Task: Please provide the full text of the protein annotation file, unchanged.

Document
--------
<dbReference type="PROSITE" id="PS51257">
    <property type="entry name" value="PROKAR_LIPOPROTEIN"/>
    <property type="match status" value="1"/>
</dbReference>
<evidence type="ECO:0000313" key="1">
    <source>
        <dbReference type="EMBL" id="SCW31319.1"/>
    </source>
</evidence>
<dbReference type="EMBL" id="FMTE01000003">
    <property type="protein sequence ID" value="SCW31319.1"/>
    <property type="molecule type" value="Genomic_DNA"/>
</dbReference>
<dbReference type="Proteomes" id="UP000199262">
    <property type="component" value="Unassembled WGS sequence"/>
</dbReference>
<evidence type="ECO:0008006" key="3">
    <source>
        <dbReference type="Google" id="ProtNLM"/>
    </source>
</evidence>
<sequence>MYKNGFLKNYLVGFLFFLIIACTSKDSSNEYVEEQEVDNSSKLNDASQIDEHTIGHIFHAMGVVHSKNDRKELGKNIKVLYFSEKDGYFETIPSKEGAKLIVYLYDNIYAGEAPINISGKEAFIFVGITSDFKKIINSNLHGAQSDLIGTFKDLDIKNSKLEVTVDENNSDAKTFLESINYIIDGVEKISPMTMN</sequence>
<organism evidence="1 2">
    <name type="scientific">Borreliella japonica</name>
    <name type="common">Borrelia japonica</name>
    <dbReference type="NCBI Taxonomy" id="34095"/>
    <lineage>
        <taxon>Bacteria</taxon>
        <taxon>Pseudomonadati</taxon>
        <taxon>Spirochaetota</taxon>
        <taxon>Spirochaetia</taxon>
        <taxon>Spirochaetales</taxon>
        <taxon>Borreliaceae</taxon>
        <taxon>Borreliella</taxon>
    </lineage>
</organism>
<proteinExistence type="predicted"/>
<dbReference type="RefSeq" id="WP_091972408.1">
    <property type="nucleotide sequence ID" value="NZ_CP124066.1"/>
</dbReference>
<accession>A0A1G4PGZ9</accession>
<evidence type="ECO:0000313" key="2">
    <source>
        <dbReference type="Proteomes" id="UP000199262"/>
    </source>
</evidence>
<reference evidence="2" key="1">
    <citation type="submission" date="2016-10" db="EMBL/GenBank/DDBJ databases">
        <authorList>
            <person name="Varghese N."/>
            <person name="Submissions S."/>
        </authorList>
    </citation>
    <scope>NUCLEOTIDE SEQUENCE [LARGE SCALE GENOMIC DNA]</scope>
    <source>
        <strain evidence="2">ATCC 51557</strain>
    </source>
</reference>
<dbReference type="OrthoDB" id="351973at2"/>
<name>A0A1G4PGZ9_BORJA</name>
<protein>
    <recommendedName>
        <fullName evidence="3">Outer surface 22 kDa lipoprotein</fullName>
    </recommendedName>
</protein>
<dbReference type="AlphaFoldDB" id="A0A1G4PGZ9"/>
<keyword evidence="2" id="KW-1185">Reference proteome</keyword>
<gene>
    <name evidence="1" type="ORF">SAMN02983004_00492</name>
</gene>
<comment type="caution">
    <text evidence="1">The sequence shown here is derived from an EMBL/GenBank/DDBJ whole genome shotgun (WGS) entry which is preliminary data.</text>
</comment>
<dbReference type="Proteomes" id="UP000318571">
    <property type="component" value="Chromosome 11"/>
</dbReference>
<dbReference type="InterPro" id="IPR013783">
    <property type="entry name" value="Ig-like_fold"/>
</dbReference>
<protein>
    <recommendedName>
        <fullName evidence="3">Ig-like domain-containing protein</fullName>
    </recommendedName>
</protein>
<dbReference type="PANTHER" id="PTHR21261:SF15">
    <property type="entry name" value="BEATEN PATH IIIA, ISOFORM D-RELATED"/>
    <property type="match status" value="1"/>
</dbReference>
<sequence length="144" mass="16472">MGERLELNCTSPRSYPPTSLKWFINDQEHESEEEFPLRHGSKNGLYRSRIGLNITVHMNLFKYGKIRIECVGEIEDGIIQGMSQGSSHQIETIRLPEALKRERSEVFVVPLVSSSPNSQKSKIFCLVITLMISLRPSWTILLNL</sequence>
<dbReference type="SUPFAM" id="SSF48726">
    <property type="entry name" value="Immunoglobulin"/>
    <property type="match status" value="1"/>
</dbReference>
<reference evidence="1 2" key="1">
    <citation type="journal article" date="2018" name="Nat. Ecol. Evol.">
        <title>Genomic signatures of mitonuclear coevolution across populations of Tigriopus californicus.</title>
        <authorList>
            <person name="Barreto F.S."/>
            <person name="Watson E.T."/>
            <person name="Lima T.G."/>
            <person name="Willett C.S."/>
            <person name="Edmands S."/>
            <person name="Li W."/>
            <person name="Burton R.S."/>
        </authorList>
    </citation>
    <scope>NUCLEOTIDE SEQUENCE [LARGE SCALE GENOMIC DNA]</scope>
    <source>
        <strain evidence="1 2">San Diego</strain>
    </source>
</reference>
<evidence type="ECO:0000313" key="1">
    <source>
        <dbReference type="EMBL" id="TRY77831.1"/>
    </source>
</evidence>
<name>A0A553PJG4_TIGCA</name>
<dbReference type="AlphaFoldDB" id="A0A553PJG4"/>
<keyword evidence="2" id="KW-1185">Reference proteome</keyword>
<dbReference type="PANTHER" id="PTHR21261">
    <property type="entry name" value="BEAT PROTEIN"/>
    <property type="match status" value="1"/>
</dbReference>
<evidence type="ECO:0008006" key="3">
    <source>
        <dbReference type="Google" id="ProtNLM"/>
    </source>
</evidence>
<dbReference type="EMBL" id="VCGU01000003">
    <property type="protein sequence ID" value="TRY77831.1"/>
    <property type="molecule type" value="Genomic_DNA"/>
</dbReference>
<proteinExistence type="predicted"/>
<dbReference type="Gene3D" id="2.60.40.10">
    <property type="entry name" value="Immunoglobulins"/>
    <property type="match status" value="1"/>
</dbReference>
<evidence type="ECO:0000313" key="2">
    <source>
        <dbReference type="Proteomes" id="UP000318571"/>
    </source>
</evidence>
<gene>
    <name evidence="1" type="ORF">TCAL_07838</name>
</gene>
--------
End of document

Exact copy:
<dbReference type="PROSITE" id="PS51257">
    <property type="entry name" value="PROKAR_LIPOPROTEIN"/>
    <property type="match status" value="1"/>
</dbReference>
<evidence type="ECO:0000313" key="1">
    <source>
        <dbReference type="EMBL" id="SCW31319.1"/>
    </source>
</evidence>
<dbReference type="EMBL" id="FMTE01000003">
    <property type="protein sequence ID" value="SCW31319.1"/>
    <property type="molecule type" value="Genomic_DNA"/>
</dbReference>
<dbReference type="Proteomes" id="UP000199262">
    <property type="component" value="Unassembled WGS sequence"/>
</dbReference>
<evidence type="ECO:0008006" key="3">
    <source>
        <dbReference type="Google" id="ProtNLM"/>
    </source>
</evidence>
<sequence>MYKNGFLKNYLVGFLFFLIIACTSKDSSNEYVEEQEVDNSSKLNDASQIDEHTIGHIFHAMGVVHSKNDRKELGKNIKVLYFSEKDGYFETIPSKEGAKLIVYLYDNIYAGEAPINISGKEAFIFVGITSDFKKIINSNLHGAQSDLIGTFKDLDIKNSKLEVTVDENNSDAKTFLESINYIIDGVEKISPMTMN</sequence>
<organism evidence="1 2">
    <name type="scientific">Borreliella japonica</name>
    <name type="common">Borrelia japonica</name>
    <dbReference type="NCBI Taxonomy" id="34095"/>
    <lineage>
        <taxon>Bacteria</taxon>
        <taxon>Pseudomonadati</taxon>
        <taxon>Spirochaetota</taxon>
        <taxon>Spirochaetia</taxon>
        <taxon>Spirochaetales</taxon>
        <taxon>Borreliaceae</taxon>
        <taxon>Borreliella</taxon>
    </lineage>
</organism>
<proteinExistence type="predicted"/>
<dbReference type="RefSeq" id="WP_091972408.1">
    <property type="nucleotide sequence ID" value="NZ_CP124066.1"/>
</dbReference>
<accession>A0A1G4PGZ9</accession>
<evidence type="ECO:0000313" key="2">
    <source>
        <dbReference type="Proteomes" id="UP000199262"/>
    </source>
</evidence>
<reference evidence="2" key="1">
    <citation type="submission" date="2016-10" db="EMBL/GenBank/DDBJ databases">
        <authorList>
            <person name="Varghese N."/>
            <person name="Submissions S."/>
        </authorList>
    </citation>
    <scope>NUCLEOTIDE SEQUENCE [LARGE SCALE GENOMIC DNA]</scope>
    <source>
        <strain evidence="2">ATCC 51557</strain>
    </source>
</reference>
<dbReference type="OrthoDB" id="351973at2"/>
<name>A0A1G4PGZ9_BORJA</name>
<protein>
    <recommendedName>
        <fullName evidence="3">Outer surface 22 kDa lipoprotein</fullName>
    </recommendedName>
</protein>
<dbReference type="AlphaFoldDB" id="A0A1G4PGZ9"/>
<keyword evidence="2" id="KW-1185">Reference proteome</keyword>
<gene>
    <name evidence="1" type="ORF">SAMN02983004_00492</name>
</gene>
<comment type="caution">
    <text evidence="1">The sequence shown here is derived from an EMBL/GenBank/DDBJ whole genome shotgun (WGS) entry which is preliminary data.</text>
</comment>
<dbReference type="Proteomes" id="UP000318571">
    <property type="component" value="Chromosome 11"/>
</dbReference>
<dbReference type="InterPro" id="IPR013783">
    <property type="entry name" value="Ig-like_fold"/>
</dbReference>
<protein>
    <recommendedName>
        <fullName evidence="3">Ig-like domain-containing protein</fullName>
    </recommendedName>
</protein>
<dbReference type="PANTHER" id="PTHR21261:SF15">
    <property type="entry name" value="BEATEN PATH IIIA, ISOFORM D-RELATED"/>
    <property type="match status" value="1"/>
</dbReference>
<sequence length="144" mass="16472">MGERLELNCTSPRSYPPTSLKWFINDQEHESEEEFPLRHGSKNGLYRSRIGLNITVHMNLFKYGKIRIECVGEIEDGIIQGMSQGSSHQIETIRLPEALKRERSEVFVVPLVSSSPNSQKSKIFCLVITLMISLRPSWTILLNL</sequence>
<dbReference type="SUPFAM" id="SSF48726">
    <property type="entry name" value="Immunoglobulin"/>
    <property type="match status" value="1"/>
</dbReference>
<reference evidence="1 2" key="1">
    <citation type="journal article" date="2018" name="Nat. Ecol. Evol.">
        <title>Genomic signatures of mitonuclear coevolution across populations of Tigriopus californicus.</title>
        <authorList>
            <person name="Barreto F.S."/>
            <person name="Watson E.T."/>
            <person name="Lima T.G."/>
            <person name="Willett C.S."/>
            <person name="Edmands S."/>
            <person name="Li W."/>
            <person name="Burton R.S."/>
        </authorList>
    </citation>
    <scope>NUCLEOTIDE SEQUENCE [LARGE SCALE GENOMIC DNA]</scope>
    <source>
        <strain evidence="1 2">San Diego</strain>
    </source>
</reference>
<evidence type="ECO:0000313" key="1">
    <source>
        <dbReference type="EMBL" id="TRY77831.1"/>
    </source>
</evidence>
<name>A0A553PJG4_TIGCA</name>
<dbReference type="AlphaFoldDB" id="A0A553PJG4"/>
<keyword evidence="2" id="KW-1185">Reference proteome</keyword>
<dbReference type="PANTHER" id="PTHR21261">
    <property type="entry name" value="BEAT PROTEIN"/>
    <property type="match status" value="1"/>
</dbReference>
<evidence type="ECO:0008006" key="3">
    <source>
        <dbReference type="Google" id="ProtNLM"/>
    </source>
</evidence>
<dbReference type="EMBL" id="VCGU01000003">
    <property type="protein sequence ID" value="TRY77831.1"/>
    <property type="molecule type" value="Genomic_DNA"/>
</dbReference>
<proteinExistence type="predicted"/>
<dbReference type="Gene3D" id="2.60.40.10">
    <property type="entry name" value="Immunoglobulins"/>
    <property type="match status" value="1"/>
</dbReference>
<evidence type="ECO:0000313" key="2">
    <source>
        <dbReference type="Proteomes" id="UP000318571"/>
    </source>
</evidence>
<gene>
    <name evidence="1" type="ORF">TCAL_07838</name>
</gene>